Having been on the road for 24 out of 30 days last month, I’m pretty glad to be home and even gladder to have a light calendar. That said, Norway was a great time!
Immediately (it seemed) following my return from OZ, I headed out for Oslo, Norway, to
receive my Nobel Prize for Interiors Photography speak at the Finn Photographers’ dinner.
If you aren’t familiar with Finn.no, it’s basically the Norwegian answer to Craigslist. What you want —- it’s on Finn.no. And that includes real estate photography – really, really, good real estate photography. Finn employs 8 or 10 full-timers, and has relationships with about 70 more throughout Norway, making them the dominant force for the industry in that country.
Finn impressed me, on several fronts. First, they seem to understand that the key to making money in photography is to offer a compellingly superior product. To that end, they aggressively recruit the best photographers they can find, and provide in-depth training (which I was flattered to be a part of). Secondly – by all accounts, they treat their photographers extremely well. I spent time with a number of them, both employee and freelancers, and everyone seemed to be very happy with the company. How refreshing is that?!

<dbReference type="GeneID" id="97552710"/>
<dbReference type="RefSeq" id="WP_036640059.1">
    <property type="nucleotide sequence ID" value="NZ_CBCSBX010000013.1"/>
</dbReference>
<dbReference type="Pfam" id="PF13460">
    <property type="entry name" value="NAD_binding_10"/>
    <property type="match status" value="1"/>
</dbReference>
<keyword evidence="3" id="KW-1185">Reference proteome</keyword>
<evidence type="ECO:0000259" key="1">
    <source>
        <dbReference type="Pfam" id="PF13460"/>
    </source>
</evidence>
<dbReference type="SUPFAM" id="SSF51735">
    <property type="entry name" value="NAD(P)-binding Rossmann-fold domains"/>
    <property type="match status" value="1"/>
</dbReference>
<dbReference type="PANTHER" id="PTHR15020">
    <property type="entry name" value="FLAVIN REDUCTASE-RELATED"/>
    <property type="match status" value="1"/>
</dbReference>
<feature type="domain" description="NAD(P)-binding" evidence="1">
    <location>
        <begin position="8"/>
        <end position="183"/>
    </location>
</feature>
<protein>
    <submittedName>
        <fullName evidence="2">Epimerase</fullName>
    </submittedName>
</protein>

On the Monday (and then Wednesday) following the conference dinner, I taught workshops, in a charming little duplex in the outskirts of Oslo. Here’s Thomas Arnestad, the Director of Photography, demonstrating some Norwegian ingenuity — using a diffuser cap as a drinking cup!
These were great workshops, because as a group, the Finn photographers were among the most advanced students I’ve ever worked with. We were able to dispense with most of the basics and really focus on the more subtle nuances of flash photography – working on ratios and strategies for adjusting exposures and the different ways light behaves. Fun stuff!
Mia made a quick video of lunch, on Monday:
FISH, SOAKED FOR WEEKS IN LYE, OR SOMETHING….
(sorry for the crappy low-light iPhoto!)
We had been turned away already at one place. And when I called the Stortorvets Gjestgiveri (about 400 years old, and reputed to have the best lutefisk in town) and got summarily rejected, I was ready to give up. It helps, however, to have a 195-cm native Norwegian friend to go in and ask for a table. It took John Lovas less than 5 minutes to bag us a table for 4, available immediately. Well done, John. And the result? Lutefisk ROCKS! As does roast reindeer, which was almost as good as the grilled kangaroo I’d had a couple weeks earlier. How do you decide which tastes better, Roo, or Rudolph?
Here’s one more iPhone shot from The Land of Perpetual Twilight: